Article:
[0014] Hemp as treated according to the above partial impregnation methods has a wide variety of uses. It can substitute for wicker or caning in the furniture and other industries. The treated hemp has reduced or eliminated odor and is therefore acceptable in a wide variety of upholstery or other interior or exterior design applications. Treated hemp according to the present invention may be incorporated in canopies, tents, shower curtains, stain-resistant pillows, window treatments, vehicle upholstery, and luggage, carpets, rugs, ground cover, agricultural textiles, and other applications in which natural products having water resistance and durability are desired. Therefore, in addition to the above, the present fibers, yams and twines are suitable for use in clothing, apparel, accessories, machine loomed and hand woven and loomed garments, jewelry applications, awnings, military field personal clothing and armament protection applications, general upholstery, personal bedding, household furniture, canvas for paintings, and other general textile applications, without limitation.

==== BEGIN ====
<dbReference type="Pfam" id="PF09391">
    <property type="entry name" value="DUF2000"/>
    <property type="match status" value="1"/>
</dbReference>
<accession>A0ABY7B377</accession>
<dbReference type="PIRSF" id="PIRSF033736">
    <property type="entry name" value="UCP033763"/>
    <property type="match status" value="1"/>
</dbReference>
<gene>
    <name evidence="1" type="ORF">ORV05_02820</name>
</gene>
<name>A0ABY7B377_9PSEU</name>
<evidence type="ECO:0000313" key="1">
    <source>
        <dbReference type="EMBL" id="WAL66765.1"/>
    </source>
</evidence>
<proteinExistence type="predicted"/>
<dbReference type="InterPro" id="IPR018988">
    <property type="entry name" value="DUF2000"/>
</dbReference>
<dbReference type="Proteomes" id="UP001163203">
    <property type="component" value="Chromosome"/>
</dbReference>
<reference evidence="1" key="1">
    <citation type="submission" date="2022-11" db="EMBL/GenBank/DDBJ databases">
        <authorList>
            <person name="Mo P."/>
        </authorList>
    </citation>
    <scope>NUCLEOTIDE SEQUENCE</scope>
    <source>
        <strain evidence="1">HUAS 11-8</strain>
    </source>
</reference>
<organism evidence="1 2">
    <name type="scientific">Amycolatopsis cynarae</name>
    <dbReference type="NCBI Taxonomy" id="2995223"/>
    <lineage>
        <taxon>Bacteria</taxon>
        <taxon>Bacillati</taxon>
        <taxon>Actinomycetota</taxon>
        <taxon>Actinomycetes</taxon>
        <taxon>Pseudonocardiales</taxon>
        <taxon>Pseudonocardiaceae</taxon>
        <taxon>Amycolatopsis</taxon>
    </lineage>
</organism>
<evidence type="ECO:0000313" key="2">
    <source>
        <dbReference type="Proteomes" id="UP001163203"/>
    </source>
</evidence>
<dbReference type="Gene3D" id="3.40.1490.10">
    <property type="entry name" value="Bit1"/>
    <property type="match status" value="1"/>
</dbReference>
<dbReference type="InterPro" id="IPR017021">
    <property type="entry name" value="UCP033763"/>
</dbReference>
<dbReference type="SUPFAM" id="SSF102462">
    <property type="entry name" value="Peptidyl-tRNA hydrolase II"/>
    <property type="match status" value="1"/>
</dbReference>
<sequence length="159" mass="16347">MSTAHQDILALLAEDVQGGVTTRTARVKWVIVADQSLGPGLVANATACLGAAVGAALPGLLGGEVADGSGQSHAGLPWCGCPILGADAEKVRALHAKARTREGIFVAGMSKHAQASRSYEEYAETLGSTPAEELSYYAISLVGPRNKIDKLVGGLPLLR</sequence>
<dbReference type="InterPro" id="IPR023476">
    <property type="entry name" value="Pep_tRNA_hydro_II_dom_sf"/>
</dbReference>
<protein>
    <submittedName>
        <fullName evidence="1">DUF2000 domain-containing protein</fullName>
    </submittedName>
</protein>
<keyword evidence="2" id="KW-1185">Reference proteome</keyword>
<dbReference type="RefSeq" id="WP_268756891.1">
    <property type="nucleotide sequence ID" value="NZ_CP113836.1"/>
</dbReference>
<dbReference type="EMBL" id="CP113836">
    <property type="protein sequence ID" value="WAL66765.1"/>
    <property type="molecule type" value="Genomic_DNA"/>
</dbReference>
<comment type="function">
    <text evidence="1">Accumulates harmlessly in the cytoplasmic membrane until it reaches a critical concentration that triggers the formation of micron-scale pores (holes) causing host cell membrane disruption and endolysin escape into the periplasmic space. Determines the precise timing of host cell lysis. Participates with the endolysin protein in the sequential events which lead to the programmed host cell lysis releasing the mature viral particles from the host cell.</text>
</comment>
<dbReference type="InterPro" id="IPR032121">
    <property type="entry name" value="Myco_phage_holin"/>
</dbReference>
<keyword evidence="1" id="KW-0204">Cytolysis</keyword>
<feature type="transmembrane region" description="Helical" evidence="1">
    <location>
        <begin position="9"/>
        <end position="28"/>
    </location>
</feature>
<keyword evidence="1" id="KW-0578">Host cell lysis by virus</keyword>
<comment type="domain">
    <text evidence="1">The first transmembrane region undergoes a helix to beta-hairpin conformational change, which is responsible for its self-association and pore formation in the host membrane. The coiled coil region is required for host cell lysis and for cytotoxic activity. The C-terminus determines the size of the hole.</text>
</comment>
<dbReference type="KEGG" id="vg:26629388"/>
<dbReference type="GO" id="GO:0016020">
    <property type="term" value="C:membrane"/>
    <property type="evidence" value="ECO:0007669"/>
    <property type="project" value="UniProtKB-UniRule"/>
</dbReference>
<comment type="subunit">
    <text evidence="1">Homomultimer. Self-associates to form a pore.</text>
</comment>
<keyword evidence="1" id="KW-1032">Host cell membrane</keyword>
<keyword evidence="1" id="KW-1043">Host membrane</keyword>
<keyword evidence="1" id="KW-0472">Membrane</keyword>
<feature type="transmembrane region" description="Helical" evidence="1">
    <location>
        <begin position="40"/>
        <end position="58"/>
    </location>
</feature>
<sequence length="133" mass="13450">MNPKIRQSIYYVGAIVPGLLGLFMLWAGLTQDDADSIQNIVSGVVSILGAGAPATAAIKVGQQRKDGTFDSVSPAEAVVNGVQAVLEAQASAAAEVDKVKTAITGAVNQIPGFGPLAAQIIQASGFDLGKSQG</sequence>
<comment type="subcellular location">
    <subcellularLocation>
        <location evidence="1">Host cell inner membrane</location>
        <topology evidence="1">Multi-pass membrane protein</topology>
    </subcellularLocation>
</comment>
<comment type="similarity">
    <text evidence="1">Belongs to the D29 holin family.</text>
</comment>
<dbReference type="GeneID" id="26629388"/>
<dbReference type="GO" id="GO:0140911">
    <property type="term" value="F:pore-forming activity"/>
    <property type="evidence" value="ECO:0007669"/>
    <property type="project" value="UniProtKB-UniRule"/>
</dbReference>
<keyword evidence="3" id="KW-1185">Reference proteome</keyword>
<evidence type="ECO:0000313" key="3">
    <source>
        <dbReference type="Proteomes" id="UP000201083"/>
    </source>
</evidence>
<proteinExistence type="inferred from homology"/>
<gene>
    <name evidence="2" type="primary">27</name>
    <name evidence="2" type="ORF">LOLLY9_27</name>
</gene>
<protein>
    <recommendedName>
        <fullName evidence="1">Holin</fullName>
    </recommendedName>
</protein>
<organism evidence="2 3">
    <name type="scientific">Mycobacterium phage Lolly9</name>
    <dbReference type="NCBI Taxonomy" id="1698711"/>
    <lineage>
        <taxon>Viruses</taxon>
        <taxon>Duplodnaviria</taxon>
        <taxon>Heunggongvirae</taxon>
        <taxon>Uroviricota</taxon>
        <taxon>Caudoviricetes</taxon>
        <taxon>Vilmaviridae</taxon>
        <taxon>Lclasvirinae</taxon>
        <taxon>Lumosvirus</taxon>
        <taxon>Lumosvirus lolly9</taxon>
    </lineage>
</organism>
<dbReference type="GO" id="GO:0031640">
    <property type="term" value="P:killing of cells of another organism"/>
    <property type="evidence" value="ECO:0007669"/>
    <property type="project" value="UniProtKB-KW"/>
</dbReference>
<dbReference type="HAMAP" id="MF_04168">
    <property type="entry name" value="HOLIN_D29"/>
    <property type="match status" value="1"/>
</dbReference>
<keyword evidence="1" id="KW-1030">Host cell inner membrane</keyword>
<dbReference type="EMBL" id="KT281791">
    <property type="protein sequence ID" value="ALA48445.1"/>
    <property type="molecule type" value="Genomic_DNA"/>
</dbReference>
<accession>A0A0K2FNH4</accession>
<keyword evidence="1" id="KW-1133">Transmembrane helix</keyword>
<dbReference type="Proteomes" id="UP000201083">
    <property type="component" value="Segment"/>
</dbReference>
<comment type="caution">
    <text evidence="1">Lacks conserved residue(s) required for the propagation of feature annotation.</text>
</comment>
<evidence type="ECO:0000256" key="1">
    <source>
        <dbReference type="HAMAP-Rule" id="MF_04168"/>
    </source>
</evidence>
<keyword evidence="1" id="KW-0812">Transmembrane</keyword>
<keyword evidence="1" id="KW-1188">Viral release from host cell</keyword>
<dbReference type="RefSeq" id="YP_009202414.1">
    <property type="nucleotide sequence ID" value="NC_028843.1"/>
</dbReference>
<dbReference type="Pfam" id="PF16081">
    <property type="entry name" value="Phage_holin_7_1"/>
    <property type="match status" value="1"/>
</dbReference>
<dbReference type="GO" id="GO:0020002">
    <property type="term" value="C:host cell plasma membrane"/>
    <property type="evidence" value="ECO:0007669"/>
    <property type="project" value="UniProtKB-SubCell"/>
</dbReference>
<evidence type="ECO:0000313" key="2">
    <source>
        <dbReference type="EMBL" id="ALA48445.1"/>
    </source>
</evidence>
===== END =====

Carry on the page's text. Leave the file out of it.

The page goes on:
[0015] It is understood that the above-described embodiments of the invention are illustrative only and modifications thereof may occur to those skilled in the art. Accordingly, it is desired that this invention not be limited to the embodiments disclosed herein but is to be limited only as defined by the appended claims and their legal equivalents.